contains an unsubtle depiction of recent Nepali politics, a topic already
difficult to write original material on. The other stories in this collection
of eight, however, are well constructed and fresh.
In contrast to “The Blockade,” “Waiting for Rain” begins by painting
an authentic political backdrop before zooming into the teahouse chat of
Churay Khola and the sorry tale of how Harka lost ownership of his land.
While continuing to address universal questions Joshi, as in other
444 Studies in Nepali History and Society 14(2), 2009
chapters, brilliantly describes micro images of Nepal, such as the bees
swarming around the “orange jelabis, piled up in small mounds on top of
the dirt-streaked glass cupboards” (p. 53) in the teashop. “Green
Dragonfly,” is the tragic tale of the death of one sister in a landslide
following monsoon rains. It dramatizes the sheer force of nature as well
as rivers which “are awakened by the monsoon to rage over the
voluptuous folds of the Mahabharat hills in a heavenly tantrum of
destruction” (p. 127). The story convincingly travels back from the
present, into the sad events of a past landslide.
The title story, “The End of the World,” describes one family’s
response to a learned sadhu’s prediction that the world is about to end.
Kanchi is pragmatic about the coming end of times but her husband, Dil,
and son are profligate and celebrate by buying meat and oranges. The
situation is laced with humor by Joshi in sentences such as “the end of the
world was supposed to happen at eleven am. Kanchi wanted to deal with
the event on a full stomach” (p. 102). The story mocks the gullibility,
rumor-mongering and herd mentality of the crowd, leaving realists such
as Kanchi to wonder about survival tomorrow. There is also an amusing
incidental portrait of a foreign development worker.
The whole collection has a unity of purpose, common themes
(longing, desire) and is eminently readable. The experience of being
outside your country, for some writers and artists, enables a different
perspective. The End of the World benefits too from Joshi’s multiple and
deep perspectives on Nepal, as a USA-returnee. Joshi’s amusing and
subtle phrases and depictions are both stylistically pleasing and the
product of hard thinking about Nepali lives today. The book is only let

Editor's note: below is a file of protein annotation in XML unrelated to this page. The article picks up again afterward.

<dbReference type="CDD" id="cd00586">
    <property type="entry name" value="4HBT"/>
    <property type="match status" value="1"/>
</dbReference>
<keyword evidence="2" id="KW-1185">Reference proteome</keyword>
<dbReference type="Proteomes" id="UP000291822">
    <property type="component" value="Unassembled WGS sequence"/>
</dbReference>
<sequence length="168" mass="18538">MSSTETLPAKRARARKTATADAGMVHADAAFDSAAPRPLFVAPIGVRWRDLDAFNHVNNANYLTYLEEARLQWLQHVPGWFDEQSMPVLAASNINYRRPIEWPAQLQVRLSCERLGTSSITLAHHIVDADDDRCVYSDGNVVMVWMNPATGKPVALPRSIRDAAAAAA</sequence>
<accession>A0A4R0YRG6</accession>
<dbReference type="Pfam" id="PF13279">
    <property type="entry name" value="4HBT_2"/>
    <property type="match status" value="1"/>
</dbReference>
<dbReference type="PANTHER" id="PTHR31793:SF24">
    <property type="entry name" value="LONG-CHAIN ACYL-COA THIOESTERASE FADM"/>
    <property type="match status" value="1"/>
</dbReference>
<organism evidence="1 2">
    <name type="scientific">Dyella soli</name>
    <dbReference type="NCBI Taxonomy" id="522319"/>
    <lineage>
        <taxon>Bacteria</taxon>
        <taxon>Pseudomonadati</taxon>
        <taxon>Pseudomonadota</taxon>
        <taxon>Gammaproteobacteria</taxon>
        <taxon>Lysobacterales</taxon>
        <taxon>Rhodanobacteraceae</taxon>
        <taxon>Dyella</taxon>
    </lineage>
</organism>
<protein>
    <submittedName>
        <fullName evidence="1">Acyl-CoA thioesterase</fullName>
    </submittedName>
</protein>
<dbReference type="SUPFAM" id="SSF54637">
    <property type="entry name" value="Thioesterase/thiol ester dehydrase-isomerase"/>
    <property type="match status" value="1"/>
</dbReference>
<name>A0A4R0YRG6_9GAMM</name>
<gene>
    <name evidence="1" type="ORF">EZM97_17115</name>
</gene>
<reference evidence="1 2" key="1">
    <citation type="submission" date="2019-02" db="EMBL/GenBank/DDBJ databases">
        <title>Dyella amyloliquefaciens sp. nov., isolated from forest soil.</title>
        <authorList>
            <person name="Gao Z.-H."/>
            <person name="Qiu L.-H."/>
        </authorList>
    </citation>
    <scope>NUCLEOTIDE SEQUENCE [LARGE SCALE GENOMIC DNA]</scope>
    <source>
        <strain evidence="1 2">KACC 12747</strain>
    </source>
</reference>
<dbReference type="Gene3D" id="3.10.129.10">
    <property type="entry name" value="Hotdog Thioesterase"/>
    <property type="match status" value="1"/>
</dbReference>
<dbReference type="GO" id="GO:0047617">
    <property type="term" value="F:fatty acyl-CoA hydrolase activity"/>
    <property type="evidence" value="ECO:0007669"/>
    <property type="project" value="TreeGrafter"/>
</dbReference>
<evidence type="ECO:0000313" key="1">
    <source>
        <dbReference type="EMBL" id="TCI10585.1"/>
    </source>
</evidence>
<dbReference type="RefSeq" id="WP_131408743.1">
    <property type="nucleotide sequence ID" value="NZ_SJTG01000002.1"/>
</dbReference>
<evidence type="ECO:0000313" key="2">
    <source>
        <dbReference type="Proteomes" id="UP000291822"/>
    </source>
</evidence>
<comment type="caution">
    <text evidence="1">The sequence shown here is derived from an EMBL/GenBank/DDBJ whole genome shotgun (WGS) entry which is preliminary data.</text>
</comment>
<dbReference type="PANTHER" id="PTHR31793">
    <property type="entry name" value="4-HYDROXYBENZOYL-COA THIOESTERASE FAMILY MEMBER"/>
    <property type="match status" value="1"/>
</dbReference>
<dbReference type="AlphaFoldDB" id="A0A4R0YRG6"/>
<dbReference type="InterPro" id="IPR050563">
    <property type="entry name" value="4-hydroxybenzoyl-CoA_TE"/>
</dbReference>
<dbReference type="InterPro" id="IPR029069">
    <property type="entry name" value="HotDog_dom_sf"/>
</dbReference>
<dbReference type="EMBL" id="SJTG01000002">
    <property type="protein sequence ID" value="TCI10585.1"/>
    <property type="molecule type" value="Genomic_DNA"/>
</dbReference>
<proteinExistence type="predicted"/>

down, in a minor sense, by elements of “The Blockade” and occasional
sloppy editing. Universal representations of longing for food, love or
change are successfully interwoven inside stories set in very Nepal-
specific contexts. This, perhaps, also reflects Joshi’s own artistic
preoccupations with “the global and the local” (the title of her weekly
column in The Kathmandu Post).
This reader looks forward to future writing by Joshi and hopes this
will include a novel length treatment of lives and events in Nepal today.
This collection certainly illustrates the simple point that English language
fiction in Nepal no longer needs special allowances from reviewers or
constant comparisons with English language fiction in India. National
comparisons will always be present and clearly support for English
language writers in Nepal could be improved. But to even suggest that
English language fiction in Nepal has suddenly come of age seems
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patronizing. Joshi too, unless I am mistaken, is not writing to further the
prestige of Nepal but to report her response to the local world she knows.
Our responses therefore should be on that of artistic merit, in which Joshi
succeeds. The marginal men and women of Nepal are given voices in The
End of the World which is a collection to be read and re-read.
Liechty, Mark. 1997. Selective Exclusion: Foreigners, Foreign Goods and
Foreignness in Modern Nepali History. Studies in Nepali History and
Society 2(1): 5–68.